Morning House by Karan Darda Architects portrays a tranquil modernism with a tinge of Indian tradition

FEB 8, 2021 | By Saloni Rege
A Natuzzi sofa, Flos floor lamp, Eames yellow bird artefact, Jaipur Rugs carpet and a Defurn chair are seen in the living room; Photographs by Fabien Charuau
The master bedroom uses a Spaces bedsheet, Kalinga stone ledge seating, Hunter Douglas blinds and Nissihi wall art by Karan Darda; Photographs by Fabien Charuau
Another view of the living room reveals D'Decor curtains; Photographs by Fabien Charuau
A traditional bindu against the brick red wall in the living room serves as the focal point; Photographs by Fabien Charuau
View of internal passage from the terrace courtyard, segregated by a Kalinga stone bench; Photographs by Fabien Charuau

With a penchant for meditative calmness, the 2,500 sq ft Morning House by Karan Darda Architects is fashioned to render an ambience with spiritual opulence and simplicity.

Nestled in one of Pune‘s prime residential zone, this four-bedroom apartment is encompassed with dense foliage and opens out to the view of a panoramic hill.

“The homeowners bought a bare shell house and wished for it to be cosy and warm, where they can all live and celebrate together,” shares Darda.

A Defurn accent chair is paired with a Jaipur Rugs piece and curtains from D’Decor in the open-plan living and dining area; Photographs by Fabien Charuau

A 8ft-wide foyer leads to an open-plan living and dining zone as well as the parents’ room. Starting from the spacious communal area, the house inherits a primary colour scheme with shades that are relatable to the Indian context. This palette is paired with teak finishes and subtle furniture.

The living space is decked with a Natuzzi sofa, Jaipur Rugs carpet and Flos floor lamp; Photographs by Fabien Charuau

The living room also witnesses a circular pattern on a brick red wall, which acts as the focal point. Additionally, this signifies a traditional Indian teeka or bindu, considered a sacred symbol of cosmos in its un-manifested state and a point at which creation begins.

The wall-mounted TV unit reflects the main living space; Photographs by Fabien Charuau

The apartment follows a contemporary theme in its trendy furniture and modish accents, while sticking to Indian roots in its functional and conceptual essence.

View of the dining room and its tall, teak storage unit; Photographs by Fabien Charuau

An elegant TV unit finished in timber occupies the entire wall adjacent to the living room’s seating arrangement. Its minimal niches house artefacts of all kinds. It looks towards the vivid textures and colours in the living and dining zones, which pop against the pristine vitrified, marble-finished tile flooring.

The passageway is finished in timber wall panelling; Photographs by Fabien Charuau

The sleek dining area looks out to the terrace courtyard and draws rich daylight in. The teak tabletop, polished in natural base, is paired with metal and fabric dining chairs and curtains from D’Decor.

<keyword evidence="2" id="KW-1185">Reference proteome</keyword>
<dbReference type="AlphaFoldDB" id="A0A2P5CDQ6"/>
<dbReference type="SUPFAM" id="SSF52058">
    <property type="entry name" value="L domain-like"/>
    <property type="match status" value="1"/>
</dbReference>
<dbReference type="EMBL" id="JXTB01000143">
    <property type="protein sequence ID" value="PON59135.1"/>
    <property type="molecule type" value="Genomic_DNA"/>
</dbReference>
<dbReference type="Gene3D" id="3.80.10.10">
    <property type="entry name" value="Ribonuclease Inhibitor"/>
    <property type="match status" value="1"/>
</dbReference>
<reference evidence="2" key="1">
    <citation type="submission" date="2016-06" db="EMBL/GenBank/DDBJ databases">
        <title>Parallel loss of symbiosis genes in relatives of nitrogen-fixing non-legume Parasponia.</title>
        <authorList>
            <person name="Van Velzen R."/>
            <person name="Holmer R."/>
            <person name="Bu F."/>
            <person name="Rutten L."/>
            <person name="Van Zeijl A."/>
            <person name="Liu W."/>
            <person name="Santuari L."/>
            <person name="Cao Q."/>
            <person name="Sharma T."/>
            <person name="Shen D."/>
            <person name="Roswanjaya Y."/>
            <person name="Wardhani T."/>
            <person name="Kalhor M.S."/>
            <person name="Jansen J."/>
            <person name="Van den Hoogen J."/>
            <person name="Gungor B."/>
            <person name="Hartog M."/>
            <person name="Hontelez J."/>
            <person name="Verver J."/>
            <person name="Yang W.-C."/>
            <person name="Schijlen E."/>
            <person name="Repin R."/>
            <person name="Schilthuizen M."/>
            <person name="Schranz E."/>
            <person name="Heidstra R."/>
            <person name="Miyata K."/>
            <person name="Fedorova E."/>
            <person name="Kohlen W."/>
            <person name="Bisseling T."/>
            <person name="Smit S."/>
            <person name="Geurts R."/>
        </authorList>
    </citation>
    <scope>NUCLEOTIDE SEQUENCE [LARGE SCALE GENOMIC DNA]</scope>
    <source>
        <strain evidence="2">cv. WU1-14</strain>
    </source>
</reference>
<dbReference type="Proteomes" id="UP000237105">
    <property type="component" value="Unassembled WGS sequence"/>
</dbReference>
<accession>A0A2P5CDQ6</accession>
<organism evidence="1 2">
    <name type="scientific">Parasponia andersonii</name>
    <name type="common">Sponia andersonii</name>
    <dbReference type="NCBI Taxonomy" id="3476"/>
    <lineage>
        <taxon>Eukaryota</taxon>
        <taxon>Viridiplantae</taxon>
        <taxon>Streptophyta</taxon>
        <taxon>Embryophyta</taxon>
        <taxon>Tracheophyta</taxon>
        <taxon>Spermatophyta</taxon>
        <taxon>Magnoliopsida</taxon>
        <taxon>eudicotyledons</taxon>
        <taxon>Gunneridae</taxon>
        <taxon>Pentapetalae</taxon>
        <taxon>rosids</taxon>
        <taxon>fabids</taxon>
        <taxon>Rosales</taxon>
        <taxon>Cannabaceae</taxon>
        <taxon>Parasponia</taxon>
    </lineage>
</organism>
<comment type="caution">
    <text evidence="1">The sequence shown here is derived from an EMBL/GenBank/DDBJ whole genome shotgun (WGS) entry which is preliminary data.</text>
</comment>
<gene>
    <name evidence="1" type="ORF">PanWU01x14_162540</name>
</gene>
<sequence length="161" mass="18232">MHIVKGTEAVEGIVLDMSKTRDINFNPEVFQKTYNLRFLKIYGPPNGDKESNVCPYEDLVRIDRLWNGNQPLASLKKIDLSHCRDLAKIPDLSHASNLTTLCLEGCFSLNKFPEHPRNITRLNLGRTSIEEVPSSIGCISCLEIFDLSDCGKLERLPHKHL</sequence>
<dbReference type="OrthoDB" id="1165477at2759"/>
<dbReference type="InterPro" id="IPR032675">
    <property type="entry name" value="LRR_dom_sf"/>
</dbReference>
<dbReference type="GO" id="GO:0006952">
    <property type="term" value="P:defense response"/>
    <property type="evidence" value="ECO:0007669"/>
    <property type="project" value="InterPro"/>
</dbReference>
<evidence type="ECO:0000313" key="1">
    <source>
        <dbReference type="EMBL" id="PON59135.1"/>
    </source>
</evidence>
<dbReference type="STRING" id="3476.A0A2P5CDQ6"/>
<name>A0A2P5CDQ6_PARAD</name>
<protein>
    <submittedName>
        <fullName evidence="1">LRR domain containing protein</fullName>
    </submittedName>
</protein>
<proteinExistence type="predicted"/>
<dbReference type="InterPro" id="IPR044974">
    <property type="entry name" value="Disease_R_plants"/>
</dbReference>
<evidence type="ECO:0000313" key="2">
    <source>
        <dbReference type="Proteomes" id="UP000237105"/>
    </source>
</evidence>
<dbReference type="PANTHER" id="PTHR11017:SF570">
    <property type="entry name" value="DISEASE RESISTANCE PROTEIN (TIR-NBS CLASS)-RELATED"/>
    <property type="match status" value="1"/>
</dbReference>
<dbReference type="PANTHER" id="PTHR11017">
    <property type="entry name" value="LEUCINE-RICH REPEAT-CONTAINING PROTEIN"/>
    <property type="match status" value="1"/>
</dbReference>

A seating nook in Kalinga stone is seen along the passageway; Photographs by Fabien Charuau

The apartment is planned in a linear manner with a long passage binding the many sections together. It starts from the living room and accesses a multifunctional room, the master bedroom and the child’s room. A view of the terrace courtyard continues along the passageway, and so, the practice has carved a reading nook here.

View of the terrace courtyard, its timber pergolas and geometric wall patterns; Photographs by Fabien Charuau

Segregating the terrace from the passage is a bench, inspired from a traditional otta and accessed from both ends. “This element makes the hallway more efficient and interesting while acting as a corner for reading a book, taking an afternoon nap, sipping an evening cup of coffee or simply unwinding with casual conversations,” reveals the Darda.

A Spaces print bedsheet is seen in the master bedroom; Photographs by Fabien Charuau

The terrace courtyard is tucked pleasantly between the dining area and the kid’s bedroom. Clad in basalt grey stone and accompanied by outdoor furniture and greens, this space represents the conventional Indian-ness in an urban setting.

View an internal hallway that connects the master bedroom to the multifunctional room at the other end; Photographs by Fabien Charuau

The master bedroom is minimal in its appeal and infused with visual lightness. The bed and side tables are crafted in teak and given a darker finish, while the wardrobe reflects a cool blue tone. This space also has a private access to the multipurpose room, which is ideal for meditation, intimate gatherings or simply, a lounge.

Serene spatial quality and sciography is witnessed in the multipurpose room; Photographs by Fabien Charuau

The material palette of the house includes lustre-painted walls, natural teak, basalt stone, composite stone and DuPont finishes, among others. Along with primary colours, it also plays with basic geometric patterns effectively.

Partial view of the dining area and the terrace courtyard; Photographs by Fabien Charuau

“We believe that the content with which a space is created is more important than the form, as design and architecture is not just to be looked at and appreciated but also to be felt,” concludes Darda.

Scroll below to see more images from the meditative Morning House by Karan Darda Architects…

View of the powder basin and washroom tucked in a niche; Photographs by Fabien Charuau


Cosy seating spaces pop up along the sides of the terrace courtyard; Photographs by Fabien Charuau


Natural daylight beams in uninterrupted in one of the rooms; Photographs by Fabien Charuau